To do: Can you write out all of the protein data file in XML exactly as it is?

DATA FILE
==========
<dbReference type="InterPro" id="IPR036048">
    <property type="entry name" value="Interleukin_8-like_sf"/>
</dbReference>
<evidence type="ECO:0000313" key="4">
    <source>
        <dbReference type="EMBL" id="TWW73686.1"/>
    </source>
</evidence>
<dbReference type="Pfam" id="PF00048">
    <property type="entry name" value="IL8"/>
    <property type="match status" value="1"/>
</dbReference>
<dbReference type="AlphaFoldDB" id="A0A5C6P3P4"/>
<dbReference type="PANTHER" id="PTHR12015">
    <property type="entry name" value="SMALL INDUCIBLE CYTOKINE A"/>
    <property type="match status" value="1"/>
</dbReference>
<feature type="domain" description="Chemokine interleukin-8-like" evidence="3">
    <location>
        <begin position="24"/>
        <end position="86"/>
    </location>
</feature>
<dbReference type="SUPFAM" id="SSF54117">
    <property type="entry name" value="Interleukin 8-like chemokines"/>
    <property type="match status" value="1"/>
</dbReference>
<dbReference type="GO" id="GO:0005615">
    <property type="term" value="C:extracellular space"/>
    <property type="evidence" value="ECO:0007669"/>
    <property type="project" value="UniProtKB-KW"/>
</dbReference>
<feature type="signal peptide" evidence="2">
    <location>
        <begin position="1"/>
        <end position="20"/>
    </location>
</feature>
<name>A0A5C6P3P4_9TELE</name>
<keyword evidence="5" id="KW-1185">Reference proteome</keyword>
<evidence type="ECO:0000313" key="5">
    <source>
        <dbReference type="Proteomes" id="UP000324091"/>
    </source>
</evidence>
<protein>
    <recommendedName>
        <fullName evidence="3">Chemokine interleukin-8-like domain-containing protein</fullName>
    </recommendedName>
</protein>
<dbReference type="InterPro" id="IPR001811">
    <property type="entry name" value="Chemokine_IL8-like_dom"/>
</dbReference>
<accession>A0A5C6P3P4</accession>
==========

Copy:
<dbReference type="InterPro" id="IPR036048">
    <property type="entry name" value="Interleukin_8-like_sf"/>
</dbReference>
<evidence type="ECO:0000313" key="4">
    <source>
        <dbReference type="EMBL" id="TWW73686.1"/>
    </source>
</evidence>
<dbReference type="Pfam" id="PF00048">
    <property type="entry name" value="IL8"/>
    <property type="match status" value="1"/>
</dbReference>
<dbReference type="AlphaFoldDB" id="A0A5C6P3P4"/>
<dbReference type="PANTHER" id="PTHR12015">
    <property type="entry name" value="SMALL INDUCIBLE CYTOKINE A"/>
    <property type="match status" value="1"/>
</dbReference>
<feature type="domain" description="Chemokine interleukin-8-like" evidence="3">
    <location>
        <begin position="24"/>
        <end position="86"/>
    </location>
</feature>
<dbReference type="SUPFAM" id="SSF54117">
    <property type="entry name" value="Interleukin 8-like chemokines"/>
    <property type="match status" value="1"/>
</dbReference>
<dbReference type="GO" id="GO:0005615">
    <property type="term" value="C:extracellular space"/>
    <property type="evidence" value="ECO:0007669"/>
    <property type="project" value="UniProtKB-KW"/>
</dbReference>
<feature type="signal peptide" evidence="2">
    <location>
        <begin position="1"/>
        <end position="20"/>
    </location>
</feature>
<name>A0A5C6P3P4_9TELE</name>
<keyword evidence="5" id="KW-1185">Reference proteome</keyword>
<evidence type="ECO:0000313" key="5">
    <source>
        <dbReference type="Proteomes" id="UP000324091"/>
    </source>
</evidence>
<protein>
    <recommendedName>
        <fullName evidence="3">Chemokine interleukin-8-like domain-containing protein</fullName>
    </recommendedName>
</protein>
<dbReference type="InterPro" id="IPR001811">
    <property type="entry name" value="Chemokine_IL8-like_dom"/>
</dbReference>
<accession>A0A5C6P3P4</accession>